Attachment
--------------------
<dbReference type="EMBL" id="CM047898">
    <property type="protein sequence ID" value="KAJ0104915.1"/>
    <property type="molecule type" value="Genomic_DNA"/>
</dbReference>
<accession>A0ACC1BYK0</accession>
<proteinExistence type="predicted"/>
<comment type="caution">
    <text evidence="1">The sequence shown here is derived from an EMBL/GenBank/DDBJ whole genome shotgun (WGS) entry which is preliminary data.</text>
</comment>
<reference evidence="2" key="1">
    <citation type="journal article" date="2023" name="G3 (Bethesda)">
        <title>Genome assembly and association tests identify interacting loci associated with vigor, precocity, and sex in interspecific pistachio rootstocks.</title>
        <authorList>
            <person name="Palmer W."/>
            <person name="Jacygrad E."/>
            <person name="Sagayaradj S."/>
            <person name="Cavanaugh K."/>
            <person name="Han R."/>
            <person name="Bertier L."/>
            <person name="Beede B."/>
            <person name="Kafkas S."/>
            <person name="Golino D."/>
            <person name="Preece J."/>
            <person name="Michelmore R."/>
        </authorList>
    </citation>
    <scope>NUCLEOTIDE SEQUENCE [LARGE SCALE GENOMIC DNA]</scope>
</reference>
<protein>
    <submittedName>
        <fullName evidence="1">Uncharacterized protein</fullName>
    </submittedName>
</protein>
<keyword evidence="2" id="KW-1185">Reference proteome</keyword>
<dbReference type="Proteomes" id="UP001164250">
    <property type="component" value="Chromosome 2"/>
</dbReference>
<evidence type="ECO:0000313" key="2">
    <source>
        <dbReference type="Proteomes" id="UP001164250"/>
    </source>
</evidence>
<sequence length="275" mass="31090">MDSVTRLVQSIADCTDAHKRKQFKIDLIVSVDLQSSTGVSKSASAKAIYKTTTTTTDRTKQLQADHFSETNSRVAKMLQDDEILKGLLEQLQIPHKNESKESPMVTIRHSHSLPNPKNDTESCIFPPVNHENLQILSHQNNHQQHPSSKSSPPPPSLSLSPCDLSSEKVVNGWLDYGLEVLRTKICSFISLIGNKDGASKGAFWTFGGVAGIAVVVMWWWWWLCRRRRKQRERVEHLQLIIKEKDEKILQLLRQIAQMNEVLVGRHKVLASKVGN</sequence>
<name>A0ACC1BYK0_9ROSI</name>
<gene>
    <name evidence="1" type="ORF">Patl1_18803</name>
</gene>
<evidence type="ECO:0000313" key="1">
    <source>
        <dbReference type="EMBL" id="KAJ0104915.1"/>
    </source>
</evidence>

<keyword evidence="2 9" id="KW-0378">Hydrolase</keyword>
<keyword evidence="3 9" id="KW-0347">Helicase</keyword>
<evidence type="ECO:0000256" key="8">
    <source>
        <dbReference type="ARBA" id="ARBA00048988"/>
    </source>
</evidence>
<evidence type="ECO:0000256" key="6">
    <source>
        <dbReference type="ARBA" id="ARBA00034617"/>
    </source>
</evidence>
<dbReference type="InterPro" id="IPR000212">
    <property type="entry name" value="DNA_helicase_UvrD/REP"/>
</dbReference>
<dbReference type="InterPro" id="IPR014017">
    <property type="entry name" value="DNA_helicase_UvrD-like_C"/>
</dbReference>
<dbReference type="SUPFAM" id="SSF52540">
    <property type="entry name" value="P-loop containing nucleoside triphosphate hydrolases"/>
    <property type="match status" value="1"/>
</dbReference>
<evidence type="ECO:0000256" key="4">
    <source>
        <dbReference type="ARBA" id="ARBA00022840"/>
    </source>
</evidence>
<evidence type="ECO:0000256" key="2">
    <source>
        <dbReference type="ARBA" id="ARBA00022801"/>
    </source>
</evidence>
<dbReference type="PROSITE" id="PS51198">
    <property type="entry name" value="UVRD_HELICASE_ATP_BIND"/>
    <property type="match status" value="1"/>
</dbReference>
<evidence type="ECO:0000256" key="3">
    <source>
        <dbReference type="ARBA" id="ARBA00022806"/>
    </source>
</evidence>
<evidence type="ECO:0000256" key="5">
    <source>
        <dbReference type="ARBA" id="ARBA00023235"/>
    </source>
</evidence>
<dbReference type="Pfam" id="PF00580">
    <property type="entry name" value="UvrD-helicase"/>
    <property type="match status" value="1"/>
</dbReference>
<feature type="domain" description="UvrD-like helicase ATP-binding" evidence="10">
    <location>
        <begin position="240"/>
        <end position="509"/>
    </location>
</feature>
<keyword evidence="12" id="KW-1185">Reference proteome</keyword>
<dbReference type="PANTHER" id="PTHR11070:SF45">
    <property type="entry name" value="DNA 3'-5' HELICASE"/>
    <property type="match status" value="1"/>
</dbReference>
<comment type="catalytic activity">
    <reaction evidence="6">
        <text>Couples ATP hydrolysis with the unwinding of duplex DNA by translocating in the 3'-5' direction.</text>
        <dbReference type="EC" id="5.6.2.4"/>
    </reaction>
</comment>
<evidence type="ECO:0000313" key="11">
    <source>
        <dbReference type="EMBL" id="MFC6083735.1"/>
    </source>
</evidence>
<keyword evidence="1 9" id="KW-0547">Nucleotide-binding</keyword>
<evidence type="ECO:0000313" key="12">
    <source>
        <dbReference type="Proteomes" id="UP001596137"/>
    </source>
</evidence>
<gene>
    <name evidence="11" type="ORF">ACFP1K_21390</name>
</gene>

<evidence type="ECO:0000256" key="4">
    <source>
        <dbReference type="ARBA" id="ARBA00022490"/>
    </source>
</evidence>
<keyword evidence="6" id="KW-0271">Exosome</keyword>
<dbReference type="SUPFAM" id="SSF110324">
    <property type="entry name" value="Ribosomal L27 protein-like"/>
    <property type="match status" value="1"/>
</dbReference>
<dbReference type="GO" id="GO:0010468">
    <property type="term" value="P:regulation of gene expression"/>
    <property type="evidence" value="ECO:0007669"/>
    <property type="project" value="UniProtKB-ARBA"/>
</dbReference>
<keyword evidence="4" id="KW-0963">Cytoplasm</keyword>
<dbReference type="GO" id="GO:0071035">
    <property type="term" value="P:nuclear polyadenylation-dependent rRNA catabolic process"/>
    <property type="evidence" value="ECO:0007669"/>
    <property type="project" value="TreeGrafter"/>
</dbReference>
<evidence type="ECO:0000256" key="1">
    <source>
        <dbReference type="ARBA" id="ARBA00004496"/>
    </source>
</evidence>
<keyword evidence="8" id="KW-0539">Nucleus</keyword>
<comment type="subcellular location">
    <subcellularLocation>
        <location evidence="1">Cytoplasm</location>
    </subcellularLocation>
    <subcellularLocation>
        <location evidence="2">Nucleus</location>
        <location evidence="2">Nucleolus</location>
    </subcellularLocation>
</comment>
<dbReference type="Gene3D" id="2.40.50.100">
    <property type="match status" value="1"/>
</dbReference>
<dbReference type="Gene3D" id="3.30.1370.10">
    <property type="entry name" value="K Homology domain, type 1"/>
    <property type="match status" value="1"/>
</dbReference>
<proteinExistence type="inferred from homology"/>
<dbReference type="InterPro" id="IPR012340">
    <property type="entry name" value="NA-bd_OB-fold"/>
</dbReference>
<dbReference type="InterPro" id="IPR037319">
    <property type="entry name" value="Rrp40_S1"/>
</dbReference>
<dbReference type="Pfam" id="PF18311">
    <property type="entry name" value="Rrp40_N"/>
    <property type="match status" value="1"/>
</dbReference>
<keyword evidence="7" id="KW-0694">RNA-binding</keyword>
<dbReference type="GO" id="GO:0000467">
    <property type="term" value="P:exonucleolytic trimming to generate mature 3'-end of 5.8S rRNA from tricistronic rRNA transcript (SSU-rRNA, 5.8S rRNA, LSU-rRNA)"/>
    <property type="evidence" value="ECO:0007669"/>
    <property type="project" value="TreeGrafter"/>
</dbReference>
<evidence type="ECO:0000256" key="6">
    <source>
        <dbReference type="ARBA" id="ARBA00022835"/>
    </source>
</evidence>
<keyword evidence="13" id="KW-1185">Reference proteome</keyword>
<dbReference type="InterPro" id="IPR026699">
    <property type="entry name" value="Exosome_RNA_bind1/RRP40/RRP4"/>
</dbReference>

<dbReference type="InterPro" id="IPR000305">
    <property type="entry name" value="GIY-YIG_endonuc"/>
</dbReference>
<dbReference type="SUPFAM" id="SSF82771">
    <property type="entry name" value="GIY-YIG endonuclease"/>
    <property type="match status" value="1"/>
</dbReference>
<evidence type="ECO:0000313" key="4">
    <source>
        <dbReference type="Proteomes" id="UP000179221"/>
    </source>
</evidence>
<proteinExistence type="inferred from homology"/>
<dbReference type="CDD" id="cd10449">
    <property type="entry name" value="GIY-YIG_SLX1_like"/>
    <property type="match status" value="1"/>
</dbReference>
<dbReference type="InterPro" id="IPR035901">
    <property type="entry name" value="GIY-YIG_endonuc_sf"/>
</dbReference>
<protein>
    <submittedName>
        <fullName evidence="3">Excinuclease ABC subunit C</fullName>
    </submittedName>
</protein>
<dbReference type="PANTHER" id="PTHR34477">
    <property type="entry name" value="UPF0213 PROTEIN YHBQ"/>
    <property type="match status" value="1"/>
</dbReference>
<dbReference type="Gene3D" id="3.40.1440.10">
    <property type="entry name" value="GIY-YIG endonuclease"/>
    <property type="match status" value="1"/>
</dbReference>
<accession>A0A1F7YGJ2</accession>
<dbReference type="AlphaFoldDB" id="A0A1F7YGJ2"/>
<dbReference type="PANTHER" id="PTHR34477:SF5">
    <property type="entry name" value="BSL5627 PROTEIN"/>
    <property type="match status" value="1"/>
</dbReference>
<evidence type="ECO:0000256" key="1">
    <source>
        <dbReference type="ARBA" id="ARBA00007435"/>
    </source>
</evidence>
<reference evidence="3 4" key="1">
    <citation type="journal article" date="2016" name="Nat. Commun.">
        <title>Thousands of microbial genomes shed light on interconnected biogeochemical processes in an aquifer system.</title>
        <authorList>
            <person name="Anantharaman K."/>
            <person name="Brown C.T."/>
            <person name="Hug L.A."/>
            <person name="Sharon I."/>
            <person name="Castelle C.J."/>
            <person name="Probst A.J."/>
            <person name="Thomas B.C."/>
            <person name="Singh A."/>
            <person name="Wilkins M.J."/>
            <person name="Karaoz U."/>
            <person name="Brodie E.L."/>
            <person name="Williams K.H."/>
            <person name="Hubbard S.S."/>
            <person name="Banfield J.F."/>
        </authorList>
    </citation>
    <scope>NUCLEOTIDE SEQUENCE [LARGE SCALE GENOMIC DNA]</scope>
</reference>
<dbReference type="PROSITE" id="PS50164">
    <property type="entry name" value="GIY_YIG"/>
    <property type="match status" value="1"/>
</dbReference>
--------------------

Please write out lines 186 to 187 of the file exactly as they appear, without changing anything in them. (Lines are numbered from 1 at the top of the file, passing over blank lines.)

    <property type="match status" value="1"/>
</dbReference>